Washington • Sen. Orrin Hatch and his campaign team have heard enough from their most vocal critics and are fighting back, lambasting the leaders of FreedomWorks and the Club for Growth as hypocrites and political has-beens struggling to remain relevant.
The groups counter that Hatch's broadside is "a sign of weakness" and an attempt to shift the conversation away from past votes that may derail his 2012 re-election bid.
This spat comes at a time when Hatch has no declared challenger but still has faced repeated criticisms from these tea party-affiliated groups, which argue that he is not conservative enough, a campaign reminiscent of the way they attacked former Utah Sen. Bob Bennett in 2010.
Their latest jabs focus on the debt-limit debate that consumed Washington in recent weeks. FreedomWorks created mailers and the Club released a television ad slamming Hatch for repeatedly voting to increase the amount of money the nation can borrow, which he has supported 16 times since joining the Senate in 1977.
But Hatch's staffers, led by campaign manager Dave Hansen, say they won't lie back and take such attacks, particularly from people who have long voting records of their own. FreedomWorks Chairman Dick Armey voted at least twice to raise the debt ceiling as a former House majority leader, and Club for Growth President Chris Chocola did so three times as a congressman from Indiana.
Hansen called them "extremely hypocritical," and he didn't stop there.
"In the case of Dick Armey, this is a retired congressman from somewhere in Texas who is trying to remain significant in the political realm," he said. "And with Chris Chocola, here is a guy who is a defeated congressman from Indiana. They are just trying to do what they can to promote their outside interests."
Hansen also noted that, on the debt fight, Hatch's position mirrored that of FreedomWorks and the Club for Growth. The groups supported a plan that would tie a balanced-budget amendment to the debt-limit increase. It passed the House and failed in the Senate.
Targeting Hatch • Chocola said he isn't ducking his past debt-ceiling votes and he agrees that the recent debt debate "is in a different universe" than similar efforts in the past. But at the same time, he said it doesn't make sense for Hatch to argue he can solve the problem now.
"We don't see how guys who have been here for 35 years say, 'Let me fix the problem now,' when they haven't fixed it for 35 years," Chocola said.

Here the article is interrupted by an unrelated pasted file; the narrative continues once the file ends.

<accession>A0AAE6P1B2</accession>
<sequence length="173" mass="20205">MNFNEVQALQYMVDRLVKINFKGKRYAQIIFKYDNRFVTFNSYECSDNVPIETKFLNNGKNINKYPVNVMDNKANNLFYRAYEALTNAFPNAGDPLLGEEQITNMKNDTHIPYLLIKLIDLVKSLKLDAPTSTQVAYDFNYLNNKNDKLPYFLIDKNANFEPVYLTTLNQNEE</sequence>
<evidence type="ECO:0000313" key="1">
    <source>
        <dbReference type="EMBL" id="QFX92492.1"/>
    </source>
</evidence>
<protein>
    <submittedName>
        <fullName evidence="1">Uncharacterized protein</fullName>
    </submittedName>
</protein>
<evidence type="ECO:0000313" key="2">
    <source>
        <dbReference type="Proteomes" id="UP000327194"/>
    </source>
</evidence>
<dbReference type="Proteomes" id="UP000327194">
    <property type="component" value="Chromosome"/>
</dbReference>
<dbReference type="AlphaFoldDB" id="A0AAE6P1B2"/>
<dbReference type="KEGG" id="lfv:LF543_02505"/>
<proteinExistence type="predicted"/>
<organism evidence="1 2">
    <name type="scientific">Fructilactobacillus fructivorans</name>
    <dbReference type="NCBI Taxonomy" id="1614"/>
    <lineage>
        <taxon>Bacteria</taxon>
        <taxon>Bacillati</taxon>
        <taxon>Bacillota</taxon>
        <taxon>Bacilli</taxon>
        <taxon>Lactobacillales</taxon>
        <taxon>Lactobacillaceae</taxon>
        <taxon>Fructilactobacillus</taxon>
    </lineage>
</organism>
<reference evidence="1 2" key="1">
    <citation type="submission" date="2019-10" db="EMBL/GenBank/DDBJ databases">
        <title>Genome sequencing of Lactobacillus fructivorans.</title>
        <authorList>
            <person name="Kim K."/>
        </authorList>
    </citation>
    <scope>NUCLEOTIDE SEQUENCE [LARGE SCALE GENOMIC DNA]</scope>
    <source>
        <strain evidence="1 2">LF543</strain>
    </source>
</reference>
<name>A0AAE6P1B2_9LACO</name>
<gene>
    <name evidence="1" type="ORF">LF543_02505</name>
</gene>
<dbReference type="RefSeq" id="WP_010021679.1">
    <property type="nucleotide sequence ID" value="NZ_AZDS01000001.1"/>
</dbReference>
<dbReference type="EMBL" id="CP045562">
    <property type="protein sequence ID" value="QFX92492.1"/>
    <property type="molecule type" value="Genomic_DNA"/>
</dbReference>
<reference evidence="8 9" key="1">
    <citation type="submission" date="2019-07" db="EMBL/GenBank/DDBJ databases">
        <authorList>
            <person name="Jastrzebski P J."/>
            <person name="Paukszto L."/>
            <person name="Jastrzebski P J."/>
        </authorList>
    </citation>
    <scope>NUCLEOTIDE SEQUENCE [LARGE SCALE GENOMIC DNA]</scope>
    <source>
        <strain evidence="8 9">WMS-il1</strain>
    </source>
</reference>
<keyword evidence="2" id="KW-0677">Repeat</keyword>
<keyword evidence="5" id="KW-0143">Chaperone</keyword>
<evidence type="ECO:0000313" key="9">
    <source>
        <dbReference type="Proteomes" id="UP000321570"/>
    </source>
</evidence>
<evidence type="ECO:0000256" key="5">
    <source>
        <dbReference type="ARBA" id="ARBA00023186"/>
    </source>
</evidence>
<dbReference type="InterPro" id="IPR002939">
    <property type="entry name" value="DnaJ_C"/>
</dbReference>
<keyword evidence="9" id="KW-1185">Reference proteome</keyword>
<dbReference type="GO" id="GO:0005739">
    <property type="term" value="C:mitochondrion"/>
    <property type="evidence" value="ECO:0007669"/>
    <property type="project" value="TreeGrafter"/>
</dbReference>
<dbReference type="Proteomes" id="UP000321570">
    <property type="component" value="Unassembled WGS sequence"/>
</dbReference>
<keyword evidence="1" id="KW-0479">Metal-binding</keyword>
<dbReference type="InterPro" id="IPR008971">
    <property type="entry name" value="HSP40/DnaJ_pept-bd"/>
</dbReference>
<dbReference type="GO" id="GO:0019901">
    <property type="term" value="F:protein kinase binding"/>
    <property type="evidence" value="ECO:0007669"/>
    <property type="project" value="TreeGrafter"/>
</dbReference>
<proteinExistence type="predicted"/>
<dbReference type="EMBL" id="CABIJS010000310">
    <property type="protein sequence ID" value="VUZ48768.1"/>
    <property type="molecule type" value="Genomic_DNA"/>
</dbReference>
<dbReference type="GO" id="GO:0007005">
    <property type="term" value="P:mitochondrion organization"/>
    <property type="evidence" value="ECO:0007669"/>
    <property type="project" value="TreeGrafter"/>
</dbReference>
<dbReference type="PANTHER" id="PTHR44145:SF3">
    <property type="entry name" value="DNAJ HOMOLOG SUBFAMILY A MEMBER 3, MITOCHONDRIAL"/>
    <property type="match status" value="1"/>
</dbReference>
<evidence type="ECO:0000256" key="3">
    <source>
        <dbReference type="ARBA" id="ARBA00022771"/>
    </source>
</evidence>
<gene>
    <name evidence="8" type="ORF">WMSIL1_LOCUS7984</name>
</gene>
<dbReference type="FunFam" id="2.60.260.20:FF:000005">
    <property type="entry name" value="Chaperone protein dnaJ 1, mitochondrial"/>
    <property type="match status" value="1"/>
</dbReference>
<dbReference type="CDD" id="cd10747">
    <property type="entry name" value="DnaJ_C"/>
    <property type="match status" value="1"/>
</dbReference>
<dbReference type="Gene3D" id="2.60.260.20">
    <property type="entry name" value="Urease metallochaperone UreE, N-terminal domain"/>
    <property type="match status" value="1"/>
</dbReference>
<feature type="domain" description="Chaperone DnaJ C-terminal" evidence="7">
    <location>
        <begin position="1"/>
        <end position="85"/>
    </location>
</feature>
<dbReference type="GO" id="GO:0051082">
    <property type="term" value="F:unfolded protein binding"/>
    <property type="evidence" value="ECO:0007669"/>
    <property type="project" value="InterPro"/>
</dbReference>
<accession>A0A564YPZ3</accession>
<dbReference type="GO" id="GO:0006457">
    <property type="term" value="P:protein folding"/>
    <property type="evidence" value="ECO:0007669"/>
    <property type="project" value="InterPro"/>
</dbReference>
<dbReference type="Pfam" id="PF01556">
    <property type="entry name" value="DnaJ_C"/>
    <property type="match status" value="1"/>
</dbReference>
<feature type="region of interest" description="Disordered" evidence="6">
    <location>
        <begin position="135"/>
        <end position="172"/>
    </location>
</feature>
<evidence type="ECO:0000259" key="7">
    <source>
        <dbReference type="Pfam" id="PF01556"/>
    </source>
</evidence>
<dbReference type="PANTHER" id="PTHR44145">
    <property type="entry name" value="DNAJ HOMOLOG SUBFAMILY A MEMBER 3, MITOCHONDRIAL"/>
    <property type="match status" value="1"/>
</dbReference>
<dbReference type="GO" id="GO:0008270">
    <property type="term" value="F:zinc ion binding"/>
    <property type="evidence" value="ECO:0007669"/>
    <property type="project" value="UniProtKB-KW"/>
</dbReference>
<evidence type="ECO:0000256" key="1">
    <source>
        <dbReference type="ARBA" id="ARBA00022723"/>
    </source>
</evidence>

Matt Kibbe, president of FreedomWorks, says the debt-ceiling criticism is just part of a broader critique that includes Hatch's support for things such as the Children's Health Insurance Program, earmarked spending and the prescription drug benefit in Medicare.
"For too long, Senator Hatch has been partnering with Democrats to expand the size of government," he said.
Hansen said Hatch didn't act by himself on these issues but the two groups are not attacking others who voted the same way. Most Republicans accepted earmarks at some time, including tea party favorite Sen. Jim DeMint, R-S.C., and the Medicare prescription drug plan was pushed by President George W. Bush and was a hit among Republicans at the time. Chocola voted for it, and he accepted earmarks as well.
Chocola, who served two terms in the Housebefore losing his re-election bid in 2006, said his record isn't the issue.
"I'm not running for anything. I'm not asking people to vote for me. I'm irrelevant in this debate," he said. "It is, maybe, a sign of frustration and weakness if you start attacking us. There is no clearer example of attacking the messenger."
Kibbe said nearly the same thing about Armey Â that he isn't running for re-election.
Hatch's team is just trying to "change the subject," Kibbe said.
"Frankly, saying the excuse that 'he did it, too,' is the sort of excuse that kids use when they know they did something wrong," he said. "That's not a good enough argument, certainly not for the men and women of the tea party."
Fair criticism • But Jennifer Duffy, who analyzes Senate campaigns for the Cook Political Report, says Hatch's argument is fair.
"Outside groups come into the state and get in the campaign. It is not changing the subject to criticize them. It is actually staying right on the subject," she said. "I think that these groups have had the luxury of being able to dish it out but never having to actually take it. I'm sure they don't like it."
She said, as of now, the groups appear to be acting as surrogates for Rep. Jason Chaffetz, R-Utah, their preferred candidate to take on Hatch.